Fast Facts: Tropical Storm Debby

July 16, 2012

The following information shows our total service delivery since the beginning of the Tropical Storm Debby:

Press Release: American Red Cross Responds to Flooding in Humphreys County

July 12, 2012

July 12th, 2012- Belzoni, MS – The Northwest Mississippi Chapter of the American Red Cross is responding to flooding in the Delta area. Eighty people are displaced and twenty homes are affected. Disaster Action Team members are currently accessing the damage. “We will continue to monitor the rainfall and begin assisting the families with immediate needs.” said Jo Gibbons, Readiness and Response Manager.

All Red Cross disaster assistance is free and made possible by voluntary donations of time and money from the American people. You can help the victims of disaster events in Mississippi and thousands of other disasters across the country each year by making a financial gift to American Red Cross Mississippi Region Disaster Relief which enables the Red Cross to provide shelter, food, counseling and other assistance to those in need. To make contributions, call 800-RED-CROSS or donate online at

Press Release: American Red Cross Continual Assistance

July 10, 2012

American Red Cross Continual Assistance

Lake City, Florida July 9, 2012- The American Red Cross continues to support the community by providing safe shelter and food to those affected by flooding left behind by Tropical Storm Debby. In the shelters, Red Cross client caseworkers are identifying client needs while disaster mental health and health services nurses provided counseling as required. Additionally the caseworkers are providing referrals for assistance to partner agencies. While in shelters the Red Cross assists them in engaging federal assistance through FEMA Disaster Recovery Centers (DRC) or calling FEMA at 1-800-621-3362. The FEMA website is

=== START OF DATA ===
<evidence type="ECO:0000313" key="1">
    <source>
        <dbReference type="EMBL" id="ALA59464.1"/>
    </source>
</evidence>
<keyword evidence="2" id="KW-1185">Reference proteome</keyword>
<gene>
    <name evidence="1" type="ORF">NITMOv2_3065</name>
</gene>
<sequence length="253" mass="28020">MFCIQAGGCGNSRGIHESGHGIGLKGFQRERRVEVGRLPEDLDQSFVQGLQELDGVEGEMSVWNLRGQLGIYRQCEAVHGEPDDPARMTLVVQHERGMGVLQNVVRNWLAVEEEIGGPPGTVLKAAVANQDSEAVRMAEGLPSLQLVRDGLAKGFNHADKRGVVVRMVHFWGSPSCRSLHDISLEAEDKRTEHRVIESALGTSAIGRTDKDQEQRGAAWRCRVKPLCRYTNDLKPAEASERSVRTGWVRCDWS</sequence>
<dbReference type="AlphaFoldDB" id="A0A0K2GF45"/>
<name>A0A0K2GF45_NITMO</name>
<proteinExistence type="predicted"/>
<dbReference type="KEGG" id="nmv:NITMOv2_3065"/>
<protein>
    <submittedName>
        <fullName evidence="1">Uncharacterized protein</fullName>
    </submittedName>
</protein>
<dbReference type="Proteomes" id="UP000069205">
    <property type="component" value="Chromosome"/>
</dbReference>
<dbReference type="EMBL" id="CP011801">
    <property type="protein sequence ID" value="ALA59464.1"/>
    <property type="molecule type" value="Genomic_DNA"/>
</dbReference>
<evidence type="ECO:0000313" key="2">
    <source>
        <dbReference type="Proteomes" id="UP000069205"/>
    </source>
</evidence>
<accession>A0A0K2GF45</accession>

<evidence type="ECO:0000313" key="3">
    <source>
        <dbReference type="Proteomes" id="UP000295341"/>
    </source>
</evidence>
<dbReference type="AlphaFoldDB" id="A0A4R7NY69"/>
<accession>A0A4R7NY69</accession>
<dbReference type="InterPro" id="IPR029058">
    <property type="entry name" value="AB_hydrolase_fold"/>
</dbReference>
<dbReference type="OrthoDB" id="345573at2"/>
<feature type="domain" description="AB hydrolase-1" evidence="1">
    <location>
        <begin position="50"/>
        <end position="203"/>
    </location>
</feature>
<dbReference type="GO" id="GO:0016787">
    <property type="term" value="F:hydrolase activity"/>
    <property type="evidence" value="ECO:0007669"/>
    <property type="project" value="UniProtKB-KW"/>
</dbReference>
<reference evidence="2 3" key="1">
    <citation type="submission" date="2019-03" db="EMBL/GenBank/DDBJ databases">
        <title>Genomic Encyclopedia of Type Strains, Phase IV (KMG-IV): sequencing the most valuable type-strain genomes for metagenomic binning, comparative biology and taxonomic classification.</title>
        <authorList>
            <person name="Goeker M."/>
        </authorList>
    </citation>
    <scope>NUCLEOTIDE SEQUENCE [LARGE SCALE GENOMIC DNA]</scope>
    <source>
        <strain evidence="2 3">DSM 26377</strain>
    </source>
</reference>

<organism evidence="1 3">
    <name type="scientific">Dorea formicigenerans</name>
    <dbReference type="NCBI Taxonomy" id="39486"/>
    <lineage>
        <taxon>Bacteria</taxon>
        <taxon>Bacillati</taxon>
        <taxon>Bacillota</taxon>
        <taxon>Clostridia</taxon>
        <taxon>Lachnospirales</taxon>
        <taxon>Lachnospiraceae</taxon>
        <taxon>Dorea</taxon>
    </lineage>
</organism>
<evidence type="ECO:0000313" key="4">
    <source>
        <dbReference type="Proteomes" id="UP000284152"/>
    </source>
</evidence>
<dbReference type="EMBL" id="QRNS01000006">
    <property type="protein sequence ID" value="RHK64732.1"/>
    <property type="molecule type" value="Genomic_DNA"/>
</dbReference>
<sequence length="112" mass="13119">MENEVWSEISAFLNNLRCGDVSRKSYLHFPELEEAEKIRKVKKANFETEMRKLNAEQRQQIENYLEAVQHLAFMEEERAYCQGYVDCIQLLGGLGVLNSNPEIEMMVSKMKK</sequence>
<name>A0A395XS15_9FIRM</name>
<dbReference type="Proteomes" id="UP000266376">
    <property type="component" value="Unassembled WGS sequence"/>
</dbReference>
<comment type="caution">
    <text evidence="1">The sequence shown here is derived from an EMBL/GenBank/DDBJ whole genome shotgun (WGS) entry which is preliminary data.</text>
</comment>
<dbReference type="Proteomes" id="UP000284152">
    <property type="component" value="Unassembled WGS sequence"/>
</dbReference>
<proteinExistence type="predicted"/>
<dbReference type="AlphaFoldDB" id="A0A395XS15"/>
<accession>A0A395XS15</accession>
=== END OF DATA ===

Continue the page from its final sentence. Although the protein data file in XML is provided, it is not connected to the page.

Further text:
As shelter populations decline and client emergency needs are met, the Red Cross either consolidates or closes facilities. Often times these community members return to the life style in which they engaged before disaster forced them to seek shelter. During the long term recovery of the communities affected by Tropical Storm Debby, the Red Cross will remain active assisting affected members of the community and collaborating with our community partners to assist in long term recovery.

American Red Cross shelters close when the immediate needs of our clients have been met. The Red Cross and our partners are present to be involved with the client’s long term recovery assistance planning.

Throughout the Tropical Storm Debby disaster relief the American Red Cross has provided safe shelters for 1186 residents with 44 remaining in shelters as of July 8th, 2012. Residents have received 16,279 meals and 62,801 snacks, 3076 cleanup kits, and 11,726 comfort kits.